Ornithologists studying the Cape vulture, a threatened southern African scavenger, have found that it avoids foraging for animal carcasses over bush-encroached areas. Cape vultures are large, heavy birds that need a long, clear takeoff run to launch themselves into the air. To avoid becoming meals for predators, it seems that vultures simply don’t land where the bush seems too dense for them to take off again. The species, once numerous in Namibia, no longer breeds there.

In the 1980s and ‘90s, the predominant view was that poor land management, especially overgrazing, was the main cause of bush encroachment because trees easily colonize the patches of bare earth created when too many sheep and cattle destroy perennial grasses. Some experts, however, noted that well-managed farms often suffered bush encroachment, too. Although overgrazing may contribute to bush encroachment, they felt that some greater environmental change was helping woody plants to dominate grasses.

In 2000, Midgley joined with William Bond, a University of Cape Town ecologist, to publish a paper proposing a mechanism whereby increased atmospheric CO2 could favor trees over grasses in their battle for territory in African savannas. In these savannas, grasses are more flammable and more fire-tolerant than trees — they carry fire through the landscape and regrow rapidly after fire, requiring less time (and less water, soil nutrients, and atmospheric carbon) to achieve maturity than trees.

To become established in the landscape, savanna trees have to reach a height of about four meters to avoid having their stems and crowns
By outcompeting grasses for water, nutrients, and light, trees begin to take over the landscape.
destroyed by grass-fueled fire. In other words, trees only become established if they’re given a break from fire long enough to build sufficiently tall stems to grow well above the flame zone. (Many African savanna trees are not killed outright by fire, but re-sprout from the roots after having their above-ground parts destroyed.)

Past research showed that savanna trees usually take four or more years to reach fireproof height, but most African savannas burn every one to three years, so it’s only when there’s a been rare, longer-than-normal break between fires that trees can mature. More CO2 in the air means that trees can theoretically build their carbon-intensive stems and roots longer, thicker, and faster. Bond and Midgley hypothesized that because of this, trees could be growing and re-sprouting faster after fire than a few decades ago when the atmospheric CO2 level was lower, thus increasing their chances of reaching fireproof height. Then, by out-competing grasses for water, nutrients, and light, trees could dominate the landscape.

More recently, to test if savanna trees do in fact grow faster in increased atmospheric concentrations of CO2, Bond and Midgley’s colleague, Barney Kgope, grew African savanna tree and grass seedlings in chambers that allowed him to vary the CO2 levels in the air around the plants. The results, published in 2010, are striking. Some savanna trees grown in an atmosphere of 370 parts per million (ppm) of carbon dioxide (a little lower than today’s level of 400 ppm) grew more than twice as fast as the same species grown in the pre-industrial atmosphere of 280 ppm of CO2. Not only were the trees grown at 370 ppm taller than those grown in pre-industrial concentrations of CO2, they had bigger thorns to protect them from herbivores and far more extensive root systems than their pre-industrial counterparts. They had, in Bond’s terms, become “supertrees.”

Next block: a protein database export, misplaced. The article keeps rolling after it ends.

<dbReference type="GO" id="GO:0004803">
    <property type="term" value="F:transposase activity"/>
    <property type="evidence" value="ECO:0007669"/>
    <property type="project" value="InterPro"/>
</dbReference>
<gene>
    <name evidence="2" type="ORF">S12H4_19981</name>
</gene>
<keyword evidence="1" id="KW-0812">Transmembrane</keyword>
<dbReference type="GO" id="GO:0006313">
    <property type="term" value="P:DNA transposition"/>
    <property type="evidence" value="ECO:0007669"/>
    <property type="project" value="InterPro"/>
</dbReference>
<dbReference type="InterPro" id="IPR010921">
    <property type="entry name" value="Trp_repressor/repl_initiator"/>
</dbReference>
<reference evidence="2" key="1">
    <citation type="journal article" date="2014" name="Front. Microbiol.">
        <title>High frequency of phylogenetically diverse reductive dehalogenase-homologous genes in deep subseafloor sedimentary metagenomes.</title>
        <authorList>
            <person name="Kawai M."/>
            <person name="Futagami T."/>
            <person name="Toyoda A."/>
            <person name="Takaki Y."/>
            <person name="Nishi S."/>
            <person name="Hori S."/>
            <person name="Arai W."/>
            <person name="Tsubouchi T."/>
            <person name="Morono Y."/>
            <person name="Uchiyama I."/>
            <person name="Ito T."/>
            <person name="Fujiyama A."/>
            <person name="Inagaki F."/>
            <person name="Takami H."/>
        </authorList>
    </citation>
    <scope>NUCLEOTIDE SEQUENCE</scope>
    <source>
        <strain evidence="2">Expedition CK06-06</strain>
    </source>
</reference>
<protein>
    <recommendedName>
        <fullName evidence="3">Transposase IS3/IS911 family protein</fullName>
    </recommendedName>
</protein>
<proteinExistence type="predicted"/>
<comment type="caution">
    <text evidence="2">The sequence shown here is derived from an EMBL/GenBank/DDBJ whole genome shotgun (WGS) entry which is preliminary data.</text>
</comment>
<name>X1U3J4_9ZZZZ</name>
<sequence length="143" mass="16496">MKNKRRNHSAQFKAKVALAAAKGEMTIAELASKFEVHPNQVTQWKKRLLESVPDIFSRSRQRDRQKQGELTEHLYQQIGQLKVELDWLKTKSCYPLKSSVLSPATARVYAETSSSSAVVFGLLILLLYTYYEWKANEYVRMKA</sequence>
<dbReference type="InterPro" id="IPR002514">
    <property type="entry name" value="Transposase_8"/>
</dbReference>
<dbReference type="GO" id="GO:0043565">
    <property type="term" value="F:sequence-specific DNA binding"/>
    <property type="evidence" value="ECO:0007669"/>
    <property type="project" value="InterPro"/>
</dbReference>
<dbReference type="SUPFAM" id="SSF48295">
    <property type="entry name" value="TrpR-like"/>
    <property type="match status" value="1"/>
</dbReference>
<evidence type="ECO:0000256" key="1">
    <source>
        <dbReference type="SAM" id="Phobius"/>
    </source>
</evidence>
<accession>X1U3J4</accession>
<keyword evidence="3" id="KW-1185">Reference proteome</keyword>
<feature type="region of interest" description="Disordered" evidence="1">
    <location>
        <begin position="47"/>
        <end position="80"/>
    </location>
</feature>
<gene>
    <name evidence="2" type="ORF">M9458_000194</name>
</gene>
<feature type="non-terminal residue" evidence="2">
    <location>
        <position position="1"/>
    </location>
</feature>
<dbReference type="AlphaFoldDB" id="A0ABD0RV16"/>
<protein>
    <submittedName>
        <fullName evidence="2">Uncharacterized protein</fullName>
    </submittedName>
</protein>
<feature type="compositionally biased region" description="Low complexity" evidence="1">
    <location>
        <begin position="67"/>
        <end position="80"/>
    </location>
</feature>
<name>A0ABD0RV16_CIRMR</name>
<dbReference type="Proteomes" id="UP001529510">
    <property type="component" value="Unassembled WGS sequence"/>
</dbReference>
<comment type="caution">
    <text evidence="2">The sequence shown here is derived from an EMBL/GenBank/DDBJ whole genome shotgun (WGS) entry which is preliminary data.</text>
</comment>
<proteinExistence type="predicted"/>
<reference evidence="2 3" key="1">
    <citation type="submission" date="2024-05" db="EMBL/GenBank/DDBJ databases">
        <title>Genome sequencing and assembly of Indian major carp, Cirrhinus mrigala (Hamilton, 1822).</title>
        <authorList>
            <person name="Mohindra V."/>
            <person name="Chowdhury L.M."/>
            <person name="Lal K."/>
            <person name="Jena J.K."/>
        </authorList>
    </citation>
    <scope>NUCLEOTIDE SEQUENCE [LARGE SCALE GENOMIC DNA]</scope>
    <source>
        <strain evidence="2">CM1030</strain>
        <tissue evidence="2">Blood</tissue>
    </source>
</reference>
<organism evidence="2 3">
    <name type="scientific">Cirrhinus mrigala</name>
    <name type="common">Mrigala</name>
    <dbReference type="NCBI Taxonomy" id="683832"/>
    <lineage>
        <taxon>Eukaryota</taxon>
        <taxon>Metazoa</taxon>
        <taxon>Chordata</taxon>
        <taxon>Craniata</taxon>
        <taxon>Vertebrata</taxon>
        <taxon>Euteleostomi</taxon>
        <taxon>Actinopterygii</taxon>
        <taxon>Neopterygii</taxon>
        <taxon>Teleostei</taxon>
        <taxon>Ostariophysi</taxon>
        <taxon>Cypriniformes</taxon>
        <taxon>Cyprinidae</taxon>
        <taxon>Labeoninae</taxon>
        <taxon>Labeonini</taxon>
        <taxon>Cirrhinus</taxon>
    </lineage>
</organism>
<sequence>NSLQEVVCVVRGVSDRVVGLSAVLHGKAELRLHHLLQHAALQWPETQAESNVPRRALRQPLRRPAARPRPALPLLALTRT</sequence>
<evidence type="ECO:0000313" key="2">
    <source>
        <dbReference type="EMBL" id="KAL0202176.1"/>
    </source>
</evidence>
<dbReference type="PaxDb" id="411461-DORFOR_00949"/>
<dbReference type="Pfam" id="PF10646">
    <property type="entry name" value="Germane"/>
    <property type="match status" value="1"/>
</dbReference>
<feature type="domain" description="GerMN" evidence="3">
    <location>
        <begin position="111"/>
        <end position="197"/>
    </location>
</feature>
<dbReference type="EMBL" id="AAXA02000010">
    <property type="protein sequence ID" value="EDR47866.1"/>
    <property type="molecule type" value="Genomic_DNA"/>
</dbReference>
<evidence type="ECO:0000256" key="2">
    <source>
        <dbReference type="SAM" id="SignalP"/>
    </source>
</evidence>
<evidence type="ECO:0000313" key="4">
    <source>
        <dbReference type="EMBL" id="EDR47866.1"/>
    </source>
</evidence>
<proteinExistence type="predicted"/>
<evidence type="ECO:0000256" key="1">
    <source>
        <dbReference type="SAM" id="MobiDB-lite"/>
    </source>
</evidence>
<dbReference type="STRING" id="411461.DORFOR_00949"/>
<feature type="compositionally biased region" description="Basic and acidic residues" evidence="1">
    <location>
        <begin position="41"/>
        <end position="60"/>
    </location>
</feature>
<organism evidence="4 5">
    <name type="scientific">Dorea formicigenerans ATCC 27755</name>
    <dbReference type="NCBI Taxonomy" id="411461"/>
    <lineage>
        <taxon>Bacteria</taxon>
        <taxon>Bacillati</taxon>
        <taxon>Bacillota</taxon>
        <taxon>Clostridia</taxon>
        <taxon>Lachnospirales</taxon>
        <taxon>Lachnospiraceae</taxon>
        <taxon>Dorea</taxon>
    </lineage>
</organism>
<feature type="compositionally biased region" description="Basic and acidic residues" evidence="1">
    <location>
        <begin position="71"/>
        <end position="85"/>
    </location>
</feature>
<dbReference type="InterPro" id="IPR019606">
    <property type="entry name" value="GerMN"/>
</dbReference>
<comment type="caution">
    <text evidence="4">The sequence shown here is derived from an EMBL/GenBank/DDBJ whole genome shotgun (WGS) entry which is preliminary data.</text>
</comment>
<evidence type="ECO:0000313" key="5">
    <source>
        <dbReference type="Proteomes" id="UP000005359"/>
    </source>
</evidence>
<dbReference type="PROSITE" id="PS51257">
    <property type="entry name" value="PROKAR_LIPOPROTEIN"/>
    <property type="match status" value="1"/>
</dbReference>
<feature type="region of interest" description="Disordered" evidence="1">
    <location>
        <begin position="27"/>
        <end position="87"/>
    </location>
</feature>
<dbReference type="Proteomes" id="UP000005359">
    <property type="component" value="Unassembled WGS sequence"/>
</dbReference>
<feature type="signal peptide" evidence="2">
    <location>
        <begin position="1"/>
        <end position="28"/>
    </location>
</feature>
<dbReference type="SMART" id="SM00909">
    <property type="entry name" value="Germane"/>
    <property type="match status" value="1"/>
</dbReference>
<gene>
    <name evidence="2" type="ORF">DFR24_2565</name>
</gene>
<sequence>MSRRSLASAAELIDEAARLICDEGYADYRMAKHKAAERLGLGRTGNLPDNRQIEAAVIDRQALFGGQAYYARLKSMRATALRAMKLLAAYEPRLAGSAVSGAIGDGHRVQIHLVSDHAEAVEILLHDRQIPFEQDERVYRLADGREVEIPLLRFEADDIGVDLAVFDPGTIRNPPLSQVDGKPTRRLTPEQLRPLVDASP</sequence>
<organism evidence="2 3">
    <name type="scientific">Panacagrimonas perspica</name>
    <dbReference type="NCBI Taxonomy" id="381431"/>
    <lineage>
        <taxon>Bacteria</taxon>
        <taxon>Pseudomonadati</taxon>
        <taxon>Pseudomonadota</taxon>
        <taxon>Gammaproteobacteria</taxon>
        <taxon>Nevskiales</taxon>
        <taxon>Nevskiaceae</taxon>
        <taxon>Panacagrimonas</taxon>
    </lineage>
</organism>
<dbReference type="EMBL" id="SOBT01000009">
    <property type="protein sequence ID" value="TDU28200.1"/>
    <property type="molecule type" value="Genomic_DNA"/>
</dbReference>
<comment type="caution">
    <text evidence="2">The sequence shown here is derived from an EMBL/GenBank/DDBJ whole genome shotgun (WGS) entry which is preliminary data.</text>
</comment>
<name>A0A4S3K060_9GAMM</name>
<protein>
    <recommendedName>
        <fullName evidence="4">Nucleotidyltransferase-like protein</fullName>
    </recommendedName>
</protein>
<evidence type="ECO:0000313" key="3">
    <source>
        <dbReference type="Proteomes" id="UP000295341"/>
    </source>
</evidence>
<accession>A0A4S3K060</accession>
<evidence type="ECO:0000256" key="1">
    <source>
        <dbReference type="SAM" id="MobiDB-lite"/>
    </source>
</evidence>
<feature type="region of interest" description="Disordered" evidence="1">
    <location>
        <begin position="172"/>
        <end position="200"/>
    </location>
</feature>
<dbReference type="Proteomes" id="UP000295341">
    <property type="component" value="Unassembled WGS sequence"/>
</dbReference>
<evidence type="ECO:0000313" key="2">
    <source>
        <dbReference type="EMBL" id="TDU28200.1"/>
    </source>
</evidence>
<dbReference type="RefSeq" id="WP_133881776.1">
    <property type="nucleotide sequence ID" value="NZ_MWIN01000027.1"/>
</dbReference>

Researcher Donohue said that although the satellite images used in his new Australian study did not distinguish between green grasses and green woody plants, the trends he and his colleagues observed were consistent with a general increase in plant biomass across Africa due to CO2 fertilization. Although some news outlets have reported his study’s results as demonstrating an “upside” to climate change because deserts are “greening,” Donohue cautioned against this one-sided interpretation. “There will be winners and losers,” he said, because increased vegetation in some arid areas may well increase local biodiversity, but may also harm species adapted to less-vegetated habitats.

Guy Midgley has a more pessimistic view of atmospheric CO2’s apparently increasing influence. “We [South Africans] like our non-forest ecosystems,”
‘We’re in a brave new world from a plant’s perspective — it’s a little frightening,’ says one scientist.
he said, noting that aside from the impacts that an increase in woody plants will have on grassland wildlife and livestock ranching, the country’s grasslands form watersheds that feed rivers vital to the economy. Studies show that water yields of South African grassland catchment areas drop significantly when invaded by alien trees, one reason that the government spends millions of dollars a year to remove them.

South African ecologists are trying to figure out how best to stop trees from taking over savannas, perhaps with “fire storms” — controlled fires set on hot, dry days to maximize the heat they generate — or careful tree-thinning. But super-hot fires might have their own negative effects on ecosystems, and manual thinning could be too expensive. Midgley said that by reaching today’s level of 400 ppm of atmospheric carbon dioxide, “we’ve turned the evolutionary clock back 5 million years in under a century. It’s a massive change in how our ecosystems work.” He noted that atmospheric CO2 could hit 600 ppm by 2100, a level last seen during the Eocene epoch of 34 to 55 million years ago, when forests covered nearly all of the planet and long before modern grasses and the large savanna mammals that we know today evolved.

“We’re in a brave new world from a plant’s perspective,” said William Bond. “It’s a little frightening. Our plains animals have their backs against the wall.” The new invading trees won’t do anything meaningful to combat climate change, he said, because they’re a negligibly small carbon sink in global terms.